Revolt and Reform in South Asia: Ghadar Movement to 9/11 and After
Economic and Political Weekly, Vol. 49, No. 8, pp. 59-73, 2014
15 Pages Posted: 22 Feb 2014
Date Written: February 22, 2014
The Ghadar movement holds the clues to unravelling two paradoxes of modern India. First, India remains a constitutional democracy even when authoritarianism is embedded in the architecture of the state. The second paradox is that internationally India is a model for “democratic-development” even though the country has regressed into an abyss of poverty, dispossession, internal strife, ecological precariousness, rising fundamentalisms and militarism since Independence. The Ghadar centenary year is an opportune moment to reflect on the constitutive nature of the rebellion-repression-reform cycles that is formative of the Indian state and Constitution.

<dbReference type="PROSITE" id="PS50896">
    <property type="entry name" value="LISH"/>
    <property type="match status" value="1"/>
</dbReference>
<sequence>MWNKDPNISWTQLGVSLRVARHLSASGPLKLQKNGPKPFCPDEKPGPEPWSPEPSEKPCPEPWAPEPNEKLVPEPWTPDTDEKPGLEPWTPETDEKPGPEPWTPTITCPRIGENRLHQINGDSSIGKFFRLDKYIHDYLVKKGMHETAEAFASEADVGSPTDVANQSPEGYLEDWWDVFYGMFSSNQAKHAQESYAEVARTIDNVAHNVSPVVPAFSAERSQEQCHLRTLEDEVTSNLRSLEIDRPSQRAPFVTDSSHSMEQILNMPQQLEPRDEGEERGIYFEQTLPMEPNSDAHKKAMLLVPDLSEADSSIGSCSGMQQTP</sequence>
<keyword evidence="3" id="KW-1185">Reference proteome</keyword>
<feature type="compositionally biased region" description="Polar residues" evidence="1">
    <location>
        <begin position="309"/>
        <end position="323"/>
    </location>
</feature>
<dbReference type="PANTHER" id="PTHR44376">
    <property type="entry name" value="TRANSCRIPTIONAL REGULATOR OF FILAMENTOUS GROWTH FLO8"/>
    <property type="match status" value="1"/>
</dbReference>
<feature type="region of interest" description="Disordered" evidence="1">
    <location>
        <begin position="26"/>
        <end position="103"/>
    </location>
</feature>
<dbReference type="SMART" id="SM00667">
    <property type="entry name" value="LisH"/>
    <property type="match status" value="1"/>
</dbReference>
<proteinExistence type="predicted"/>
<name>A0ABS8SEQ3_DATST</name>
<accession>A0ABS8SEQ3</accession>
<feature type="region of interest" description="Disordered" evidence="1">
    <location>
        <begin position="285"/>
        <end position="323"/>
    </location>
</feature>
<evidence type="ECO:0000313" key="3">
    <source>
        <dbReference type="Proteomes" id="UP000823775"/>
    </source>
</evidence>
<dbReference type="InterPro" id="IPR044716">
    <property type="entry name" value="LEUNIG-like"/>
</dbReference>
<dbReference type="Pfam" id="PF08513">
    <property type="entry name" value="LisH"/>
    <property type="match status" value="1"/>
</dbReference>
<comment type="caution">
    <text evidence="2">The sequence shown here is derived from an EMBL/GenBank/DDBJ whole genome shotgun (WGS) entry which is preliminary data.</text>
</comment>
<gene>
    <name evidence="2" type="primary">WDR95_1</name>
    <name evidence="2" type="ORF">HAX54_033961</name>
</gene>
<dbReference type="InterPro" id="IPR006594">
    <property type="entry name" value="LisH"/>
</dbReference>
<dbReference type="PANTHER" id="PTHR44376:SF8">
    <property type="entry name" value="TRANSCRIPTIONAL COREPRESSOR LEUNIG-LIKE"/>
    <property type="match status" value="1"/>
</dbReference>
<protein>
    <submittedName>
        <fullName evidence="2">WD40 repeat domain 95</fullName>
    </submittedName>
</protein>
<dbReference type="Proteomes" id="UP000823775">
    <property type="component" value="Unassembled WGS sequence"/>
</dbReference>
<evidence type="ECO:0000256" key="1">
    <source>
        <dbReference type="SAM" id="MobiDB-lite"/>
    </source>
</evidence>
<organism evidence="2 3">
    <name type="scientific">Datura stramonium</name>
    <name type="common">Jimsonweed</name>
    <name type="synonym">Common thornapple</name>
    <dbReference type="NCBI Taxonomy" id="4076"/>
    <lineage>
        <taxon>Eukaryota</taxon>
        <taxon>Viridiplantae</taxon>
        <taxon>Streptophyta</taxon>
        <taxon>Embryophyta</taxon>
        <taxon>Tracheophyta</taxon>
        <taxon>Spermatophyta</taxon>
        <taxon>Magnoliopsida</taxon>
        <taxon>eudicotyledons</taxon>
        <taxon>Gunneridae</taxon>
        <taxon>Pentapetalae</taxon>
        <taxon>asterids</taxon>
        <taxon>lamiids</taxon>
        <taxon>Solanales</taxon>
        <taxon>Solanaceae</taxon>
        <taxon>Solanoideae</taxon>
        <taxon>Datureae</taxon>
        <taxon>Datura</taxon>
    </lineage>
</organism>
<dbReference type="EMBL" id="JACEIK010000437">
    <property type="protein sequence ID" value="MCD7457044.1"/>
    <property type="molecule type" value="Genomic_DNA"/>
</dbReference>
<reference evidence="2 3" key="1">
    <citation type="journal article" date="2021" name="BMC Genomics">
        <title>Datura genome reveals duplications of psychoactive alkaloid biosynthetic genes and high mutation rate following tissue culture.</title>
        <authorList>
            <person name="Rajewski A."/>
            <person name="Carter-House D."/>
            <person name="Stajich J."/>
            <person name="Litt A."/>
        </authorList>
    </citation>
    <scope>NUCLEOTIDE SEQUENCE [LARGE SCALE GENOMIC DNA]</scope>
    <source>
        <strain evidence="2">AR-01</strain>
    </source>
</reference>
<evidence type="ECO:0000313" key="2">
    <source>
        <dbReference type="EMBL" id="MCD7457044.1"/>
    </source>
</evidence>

Keywords: Ghadar Movement, race and class, internationalism, Indian Constitution contextual analysis, federalism, watan, qwam, anti-terrorism law, legal history, colonial law,
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